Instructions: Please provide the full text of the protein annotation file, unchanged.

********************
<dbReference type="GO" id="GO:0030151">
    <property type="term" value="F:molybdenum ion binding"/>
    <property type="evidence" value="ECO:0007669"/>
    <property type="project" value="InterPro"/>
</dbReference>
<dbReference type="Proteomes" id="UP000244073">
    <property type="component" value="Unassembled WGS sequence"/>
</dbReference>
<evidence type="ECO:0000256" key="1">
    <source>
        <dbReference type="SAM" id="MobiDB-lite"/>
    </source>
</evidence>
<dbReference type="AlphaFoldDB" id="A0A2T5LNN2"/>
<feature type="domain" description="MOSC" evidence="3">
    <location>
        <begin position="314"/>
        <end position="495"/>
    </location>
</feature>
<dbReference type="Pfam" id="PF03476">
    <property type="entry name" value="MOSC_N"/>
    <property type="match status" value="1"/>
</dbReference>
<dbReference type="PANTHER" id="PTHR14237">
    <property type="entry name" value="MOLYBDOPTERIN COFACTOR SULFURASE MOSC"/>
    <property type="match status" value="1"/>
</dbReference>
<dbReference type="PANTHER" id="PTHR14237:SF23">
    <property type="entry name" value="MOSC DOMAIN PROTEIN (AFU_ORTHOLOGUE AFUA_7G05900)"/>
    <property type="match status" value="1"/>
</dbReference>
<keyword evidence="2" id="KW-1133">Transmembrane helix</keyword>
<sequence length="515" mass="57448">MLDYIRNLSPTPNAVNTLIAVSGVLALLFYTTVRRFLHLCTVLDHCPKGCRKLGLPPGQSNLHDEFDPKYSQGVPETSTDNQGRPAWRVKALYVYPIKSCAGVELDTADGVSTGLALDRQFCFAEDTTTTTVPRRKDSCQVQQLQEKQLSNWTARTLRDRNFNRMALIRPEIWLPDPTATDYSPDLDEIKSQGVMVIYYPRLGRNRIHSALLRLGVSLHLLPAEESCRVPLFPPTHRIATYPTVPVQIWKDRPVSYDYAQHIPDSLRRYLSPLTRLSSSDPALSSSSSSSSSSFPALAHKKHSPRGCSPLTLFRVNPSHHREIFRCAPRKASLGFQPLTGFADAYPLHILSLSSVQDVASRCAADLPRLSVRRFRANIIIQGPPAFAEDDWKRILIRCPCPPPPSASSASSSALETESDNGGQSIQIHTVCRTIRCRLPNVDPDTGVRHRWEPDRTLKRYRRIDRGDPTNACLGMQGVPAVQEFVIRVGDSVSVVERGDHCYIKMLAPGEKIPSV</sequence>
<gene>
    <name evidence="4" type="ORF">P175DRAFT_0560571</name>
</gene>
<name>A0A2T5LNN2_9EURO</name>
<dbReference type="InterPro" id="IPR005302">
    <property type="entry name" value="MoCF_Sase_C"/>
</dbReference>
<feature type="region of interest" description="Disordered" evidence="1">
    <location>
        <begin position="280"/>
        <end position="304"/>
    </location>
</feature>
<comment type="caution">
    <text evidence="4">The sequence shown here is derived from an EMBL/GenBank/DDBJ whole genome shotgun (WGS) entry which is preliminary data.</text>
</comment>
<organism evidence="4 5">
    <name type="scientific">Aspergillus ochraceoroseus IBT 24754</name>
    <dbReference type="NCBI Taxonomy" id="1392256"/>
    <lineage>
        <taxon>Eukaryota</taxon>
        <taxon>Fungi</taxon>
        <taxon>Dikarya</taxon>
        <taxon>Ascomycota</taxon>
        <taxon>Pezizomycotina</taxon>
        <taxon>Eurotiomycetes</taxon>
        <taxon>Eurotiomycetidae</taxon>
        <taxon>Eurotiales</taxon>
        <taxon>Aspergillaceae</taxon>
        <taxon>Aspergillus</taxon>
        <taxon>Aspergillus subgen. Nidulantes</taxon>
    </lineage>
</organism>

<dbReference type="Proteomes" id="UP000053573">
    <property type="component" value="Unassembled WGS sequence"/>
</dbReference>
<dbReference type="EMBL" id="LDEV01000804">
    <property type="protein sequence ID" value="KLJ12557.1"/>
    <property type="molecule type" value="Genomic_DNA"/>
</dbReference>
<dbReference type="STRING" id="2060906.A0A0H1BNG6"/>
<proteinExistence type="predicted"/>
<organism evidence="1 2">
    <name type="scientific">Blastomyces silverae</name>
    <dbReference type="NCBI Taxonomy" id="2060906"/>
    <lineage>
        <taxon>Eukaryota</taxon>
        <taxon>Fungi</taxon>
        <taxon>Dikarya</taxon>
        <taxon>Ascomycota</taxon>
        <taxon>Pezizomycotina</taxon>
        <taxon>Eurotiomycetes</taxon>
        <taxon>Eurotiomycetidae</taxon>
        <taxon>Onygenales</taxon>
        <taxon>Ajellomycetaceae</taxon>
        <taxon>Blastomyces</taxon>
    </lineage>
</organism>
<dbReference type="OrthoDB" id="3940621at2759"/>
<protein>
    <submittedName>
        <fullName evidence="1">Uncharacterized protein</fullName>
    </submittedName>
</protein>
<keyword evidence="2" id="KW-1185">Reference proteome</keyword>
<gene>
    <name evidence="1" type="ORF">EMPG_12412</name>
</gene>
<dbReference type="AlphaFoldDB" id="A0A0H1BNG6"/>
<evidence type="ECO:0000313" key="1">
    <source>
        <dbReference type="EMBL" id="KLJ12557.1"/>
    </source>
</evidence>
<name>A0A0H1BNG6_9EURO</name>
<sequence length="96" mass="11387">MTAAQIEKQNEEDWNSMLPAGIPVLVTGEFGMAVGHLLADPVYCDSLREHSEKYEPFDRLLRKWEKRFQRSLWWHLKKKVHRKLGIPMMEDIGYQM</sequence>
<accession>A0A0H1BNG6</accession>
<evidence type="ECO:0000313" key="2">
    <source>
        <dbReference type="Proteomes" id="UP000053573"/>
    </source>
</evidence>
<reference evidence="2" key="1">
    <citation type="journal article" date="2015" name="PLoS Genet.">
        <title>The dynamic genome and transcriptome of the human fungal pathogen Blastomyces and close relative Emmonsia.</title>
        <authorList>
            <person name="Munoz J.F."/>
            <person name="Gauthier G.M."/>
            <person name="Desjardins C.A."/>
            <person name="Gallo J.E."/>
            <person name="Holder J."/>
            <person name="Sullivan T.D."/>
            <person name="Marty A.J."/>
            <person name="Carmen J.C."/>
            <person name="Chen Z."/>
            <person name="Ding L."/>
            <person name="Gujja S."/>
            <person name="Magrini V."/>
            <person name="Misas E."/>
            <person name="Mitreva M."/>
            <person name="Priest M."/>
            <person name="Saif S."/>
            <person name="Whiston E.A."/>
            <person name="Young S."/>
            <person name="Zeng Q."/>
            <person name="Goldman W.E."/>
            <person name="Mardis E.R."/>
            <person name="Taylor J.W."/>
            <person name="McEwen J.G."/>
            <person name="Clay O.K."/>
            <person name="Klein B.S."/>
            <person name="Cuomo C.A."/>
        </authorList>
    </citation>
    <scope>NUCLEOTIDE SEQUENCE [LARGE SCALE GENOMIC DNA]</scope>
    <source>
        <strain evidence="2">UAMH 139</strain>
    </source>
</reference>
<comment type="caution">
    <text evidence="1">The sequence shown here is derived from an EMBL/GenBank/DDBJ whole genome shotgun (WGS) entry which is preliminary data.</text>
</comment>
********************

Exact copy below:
<dbReference type="GO" id="GO:0030151">
    <property type="term" value="F:molybdenum ion binding"/>
    <property type="evidence" value="ECO:0007669"/>
    <property type="project" value="InterPro"/>
</dbReference>
<dbReference type="Proteomes" id="UP000244073">
    <property type="component" value="Unassembled WGS sequence"/>
</dbReference>
<evidence type="ECO:0000256" key="1">
    <source>
        <dbReference type="SAM" id="MobiDB-lite"/>
    </source>
</evidence>
<dbReference type="AlphaFoldDB" id="A0A2T5LNN2"/>
<feature type="domain" description="MOSC" evidence="3">
    <location>
        <begin position="314"/>
        <end position="495"/>
    </location>
</feature>
<dbReference type="Pfam" id="PF03476">
    <property type="entry name" value="MOSC_N"/>
    <property type="match status" value="1"/>
</dbReference>
<dbReference type="PANTHER" id="PTHR14237">
    <property type="entry name" value="MOLYBDOPTERIN COFACTOR SULFURASE MOSC"/>
    <property type="match status" value="1"/>
</dbReference>
<dbReference type="PANTHER" id="PTHR14237:SF23">
    <property type="entry name" value="MOSC DOMAIN PROTEIN (AFU_ORTHOLOGUE AFUA_7G05900)"/>
    <property type="match status" value="1"/>
</dbReference>
<keyword evidence="2" id="KW-1133">Transmembrane helix</keyword>
<sequence length="515" mass="57448">MLDYIRNLSPTPNAVNTLIAVSGVLALLFYTTVRRFLHLCTVLDHCPKGCRKLGLPPGQSNLHDEFDPKYSQGVPETSTDNQGRPAWRVKALYVYPIKSCAGVELDTADGVSTGLALDRQFCFAEDTTTTTVPRRKDSCQVQQLQEKQLSNWTARTLRDRNFNRMALIRPEIWLPDPTATDYSPDLDEIKSQGVMVIYYPRLGRNRIHSALLRLGVSLHLLPAEESCRVPLFPPTHRIATYPTVPVQIWKDRPVSYDYAQHIPDSLRRYLSPLTRLSSSDPALSSSSSSSSSSFPALAHKKHSPRGCSPLTLFRVNPSHHREIFRCAPRKASLGFQPLTGFADAYPLHILSLSSVQDVASRCAADLPRLSVRRFRANIIIQGPPAFAEDDWKRILIRCPCPPPPSASSASSSALETESDNGGQSIQIHTVCRTIRCRLPNVDPDTGVRHRWEPDRTLKRYRRIDRGDPTNACLGMQGVPAVQEFVIRVGDSVSVVERGDHCYIKMLAPGEKIPSV</sequence>
<gene>
    <name evidence="4" type="ORF">P175DRAFT_0560571</name>
</gene>
<name>A0A2T5LNN2_9EURO</name>
<dbReference type="InterPro" id="IPR005302">
    <property type="entry name" value="MoCF_Sase_C"/>
</dbReference>
<feature type="region of interest" description="Disordered" evidence="1">
    <location>
        <begin position="280"/>
        <end position="304"/>
    </location>
</feature>
<comment type="caution">
    <text evidence="4">The sequence shown here is derived from an EMBL/GenBank/DDBJ whole genome shotgun (WGS) entry which is preliminary data.</text>
</comment>
<organism evidence="4 5">
    <name type="scientific">Aspergillus ochraceoroseus IBT 24754</name>
    <dbReference type="NCBI Taxonomy" id="1392256"/>
    <lineage>
        <taxon>Eukaryota</taxon>
        <taxon>Fungi</taxon>
        <taxon>Dikarya</taxon>
        <taxon>Ascomycota</taxon>
        <taxon>Pezizomycotina</taxon>
        <taxon>Eurotiomycetes</taxon>
        <taxon>Eurotiomycetidae</taxon>
        <taxon>Eurotiales</taxon>
        <taxon>Aspergillaceae</taxon>
        <taxon>Aspergillus</taxon>
        <taxon>Aspergillus subgen. Nidulantes</taxon>
    </lineage>
</organism>

<dbReference type="Proteomes" id="UP000053573">
    <property type="component" value="Unassembled WGS sequence"/>
</dbReference>
<dbReference type="EMBL" id="LDEV01000804">
    <property type="protein sequence ID" value="KLJ12557.1"/>
    <property type="molecule type" value="Genomic_DNA"/>
</dbReference>
<dbReference type="STRING" id="2060906.A0A0H1BNG6"/>
<proteinExistence type="predicted"/>
<organism evidence="1 2">
    <name type="scientific">Blastomyces silverae</name>
    <dbReference type="NCBI Taxonomy" id="2060906"/>
    <lineage>
        <taxon>Eukaryota</taxon>
        <taxon>Fungi</taxon>
        <taxon>Dikarya</taxon>
        <taxon>Ascomycota</taxon>
        <taxon>Pezizomycotina</taxon>
        <taxon>Eurotiomycetes</taxon>
        <taxon>Eurotiomycetidae</taxon>
        <taxon>Onygenales</taxon>
        <taxon>Ajellomycetaceae</taxon>
        <taxon>Blastomyces</taxon>
    </lineage>
</organism>
<dbReference type="OrthoDB" id="3940621at2759"/>
<protein>
    <submittedName>
        <fullName evidence="1">Uncharacterized protein</fullName>
    </submittedName>
</protein>
<keyword evidence="2" id="KW-1185">Reference proteome</keyword>
<gene>
    <name evidence="1" type="ORF">EMPG_12412</name>
</gene>
<dbReference type="AlphaFoldDB" id="A0A0H1BNG6"/>
<evidence type="ECO:0000313" key="1">
    <source>
        <dbReference type="EMBL" id="KLJ12557.1"/>
    </source>
</evidence>
<name>A0A0H1BNG6_9EURO</name>
<sequence length="96" mass="11387">MTAAQIEKQNEEDWNSMLPAGIPVLVTGEFGMAVGHLLADPVYCDSLREHSEKYEPFDRLLRKWEKRFQRSLWWHLKKKVHRKLGIPMMEDIGYQM</sequence>
<accession>A0A0H1BNG6</accession>
<evidence type="ECO:0000313" key="2">
    <source>
        <dbReference type="Proteomes" id="UP000053573"/>
    </source>
</evidence>
<reference evidence="2" key="1">
    <citation type="journal article" date="2015" name="PLoS Genet.">
        <title>The dynamic genome and transcriptome of the human fungal pathogen Blastomyces and close relative Emmonsia.</title>
        <authorList>
            <person name="Munoz J.F."/>
            <person name="Gauthier G.M."/>
            <person name="Desjardins C.A."/>
            <person name="Gallo J.E."/>
            <person name="Holder J."/>
            <person name="Sullivan T.D."/>
            <person name="Marty A.J."/>
            <person name="Carmen J.C."/>
            <person name="Chen Z."/>
            <person name="Ding L."/>
            <person name="Gujja S."/>
            <person name="Magrini V."/>
            <person name="Misas E."/>
            <person name="Mitreva M."/>
            <person name="Priest M."/>
            <person name="Saif S."/>
            <person name="Whiston E.A."/>
            <person name="Young S."/>
            <person name="Zeng Q."/>
            <person name="Goldman W.E."/>
            <person name="Mardis E.R."/>
            <person name="Taylor J.W."/>
            <person name="McEwen J.G."/>
            <person name="Clay O.K."/>
            <person name="Klein B.S."/>
            <person name="Cuomo C.A."/>
        </authorList>
    </citation>
    <scope>NUCLEOTIDE SEQUENCE [LARGE SCALE GENOMIC DNA]</scope>
    <source>
        <strain evidence="2">UAMH 139</strain>
    </source>
</reference>
<comment type="caution">
    <text evidence="1">The sequence shown here is derived from an EMBL/GenBank/DDBJ whole genome shotgun (WGS) entry which is preliminary data.</text>
</comment>